People have a lot of questions when it comes to traveling with their knitting and crochet. But, by far and away, the number one question is: Can I take knitting needles on an airplane with me? The short answer is yes, but read on for important details.
TSA Allows Knitting Needles On The Plane
If you’re flying in the United States, then you need to know the TSA rules. When you check their website, the answer is very simple. Can I take knitting needles on an airplane? TSA says yes. They say you can take them in your checked baggage as well as your carry-on luggage.
How to Pack Knitting Needles For the Plane
The TSA rules also provide this reminder:
“Any sharp objects in checked bags should be sheathed or securely wrapped to prevent injury to baggage handlers and inspectors.”
Therefore, if you’re packing your knitting needles into your checked baggage, then you should follow proper protocol. This simply means making sure the ends aren’t poking out able to hurt someone who might check your bag. This is a good rule of thumb when packing knitting needles in a carry-on as well. Simply use a knitting needle storage bag inside of your larger bag to solve this problem.
What About Sewing Needles, Thread Cutters, Scissors, Etc?
Again, if you’re turning to TSA, the short answer here is yes, you can take these things on board. But there are caveats. TSA reiterates, “In general, you may place your knitting needles and needlepoint tools in carry-on or checked baggage.” Therefore, both your knitting needles and your sewing needles / tapestry needles should be fine.
They add, however, that scissors and thread cutters are a different story. Their official rule is that if scissors are smaller than 4″ then you’re allowed to bring them in your carry-on luggage. Unfortunately, their rule of thumb is that “circular thread cutters or any other cutter or needlepoint tools that contain blades must be placed in checked baggage.” In other words, you probably won’t be able to take those on the plane.
It Depends a Lot What Happens at TSA Security
I know a lot of people who have taken circular thread cutters in their carry-on luggage without any problems. It all really depends on a variety of different factors. While TSA has formal guidelines, the people at the TSA checkpoint have a little bit of discretion when letting you through security. Therefore, you might encounter someone who says that you can’t take your thread cutters or scissors or anything else on board. In fact, despite the official rule, someone might tell you that your knitting needles look dangerous and can’t come on board.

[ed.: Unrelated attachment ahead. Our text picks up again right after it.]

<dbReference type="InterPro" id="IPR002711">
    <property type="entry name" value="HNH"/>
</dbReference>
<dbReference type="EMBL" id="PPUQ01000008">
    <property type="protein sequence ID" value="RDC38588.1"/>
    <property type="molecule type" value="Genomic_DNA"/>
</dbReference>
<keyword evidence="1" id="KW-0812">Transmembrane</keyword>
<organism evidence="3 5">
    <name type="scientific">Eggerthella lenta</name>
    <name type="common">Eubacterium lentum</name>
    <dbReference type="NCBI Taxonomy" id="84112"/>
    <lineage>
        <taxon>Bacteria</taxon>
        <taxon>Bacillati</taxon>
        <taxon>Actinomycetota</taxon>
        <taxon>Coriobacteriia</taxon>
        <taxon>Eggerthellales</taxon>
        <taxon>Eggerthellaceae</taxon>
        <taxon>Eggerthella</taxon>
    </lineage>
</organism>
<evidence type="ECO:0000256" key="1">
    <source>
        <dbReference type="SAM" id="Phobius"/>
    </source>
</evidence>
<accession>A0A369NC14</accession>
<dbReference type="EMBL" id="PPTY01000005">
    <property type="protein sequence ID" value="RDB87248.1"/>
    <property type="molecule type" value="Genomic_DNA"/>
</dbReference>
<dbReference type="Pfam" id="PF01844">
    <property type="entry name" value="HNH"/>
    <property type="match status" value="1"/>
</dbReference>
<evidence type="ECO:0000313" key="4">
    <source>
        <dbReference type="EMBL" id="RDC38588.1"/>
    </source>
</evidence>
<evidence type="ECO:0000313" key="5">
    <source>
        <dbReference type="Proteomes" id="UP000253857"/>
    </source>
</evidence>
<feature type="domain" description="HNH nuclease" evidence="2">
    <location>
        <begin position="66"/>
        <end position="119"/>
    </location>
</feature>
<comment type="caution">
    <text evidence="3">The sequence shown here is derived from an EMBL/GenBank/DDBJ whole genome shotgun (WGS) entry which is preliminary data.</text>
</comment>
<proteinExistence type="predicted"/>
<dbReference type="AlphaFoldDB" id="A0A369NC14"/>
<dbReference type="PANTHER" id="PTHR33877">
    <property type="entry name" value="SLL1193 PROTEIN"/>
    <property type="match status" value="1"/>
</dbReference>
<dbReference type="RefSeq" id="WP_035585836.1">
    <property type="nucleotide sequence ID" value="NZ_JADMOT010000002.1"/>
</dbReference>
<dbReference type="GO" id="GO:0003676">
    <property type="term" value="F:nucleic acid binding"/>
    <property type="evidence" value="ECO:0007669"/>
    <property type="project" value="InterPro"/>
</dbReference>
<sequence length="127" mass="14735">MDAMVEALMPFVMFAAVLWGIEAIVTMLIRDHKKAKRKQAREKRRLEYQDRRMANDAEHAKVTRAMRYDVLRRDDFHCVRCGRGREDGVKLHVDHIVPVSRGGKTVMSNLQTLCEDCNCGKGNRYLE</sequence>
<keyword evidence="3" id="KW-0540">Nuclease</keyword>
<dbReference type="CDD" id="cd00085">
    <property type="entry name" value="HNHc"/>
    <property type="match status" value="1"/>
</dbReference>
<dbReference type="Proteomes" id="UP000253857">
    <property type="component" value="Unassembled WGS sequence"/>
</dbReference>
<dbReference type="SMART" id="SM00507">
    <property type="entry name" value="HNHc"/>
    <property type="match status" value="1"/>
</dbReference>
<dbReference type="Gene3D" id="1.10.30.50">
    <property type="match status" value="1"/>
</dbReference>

You have the right to ask for a supervisor. When you do, say that you had looked up “can I take knitting needles on an airplane?” and the TSA site says that you can. Bring the page up on your mobile to show them. In most instances, their refusal is a mistake, and the supervisor will let you through.
Tips for Taking Knitting Needles on a Plane
If you want to make it easier on both yourself and the TSA staff, then consider these options:
- Pack bamboo or plastic knitting needles instead of aluminum / metal ones.
- Choose only the needles you need for the flight. Pack the rest in your checked bag if you have one.
- Choose shorter knitting needles such as 4″ DPNs or circulars.
- Wrap them properly in a knitting tool bag.
- Bring children’s scissors with you on the plane. Skip the thread cutter.
- Choose a plastic tapestry needle instead of a metal one.
The answer to “can I take knitting needles on an airplane?” is yes. However, you can make it even easier on yourself by following the above rules.
Can I Take Knitting Needles on an Airplane for International Flights?
This is where things get trickier. Each country has its own rules about what’s allowed in carry-on and checked baggage. Some countries are super flexible. Others are very strict. Therefore, you’ll have to check with the country and airlines you’re flying with when taking knitting needles on international flights. While most people report that they don’t have problems, you just never know. Shiny Happy World reports that knitting needles are allowed on UK and Australian flights but specifically prohibited in Greece and some other EU countries.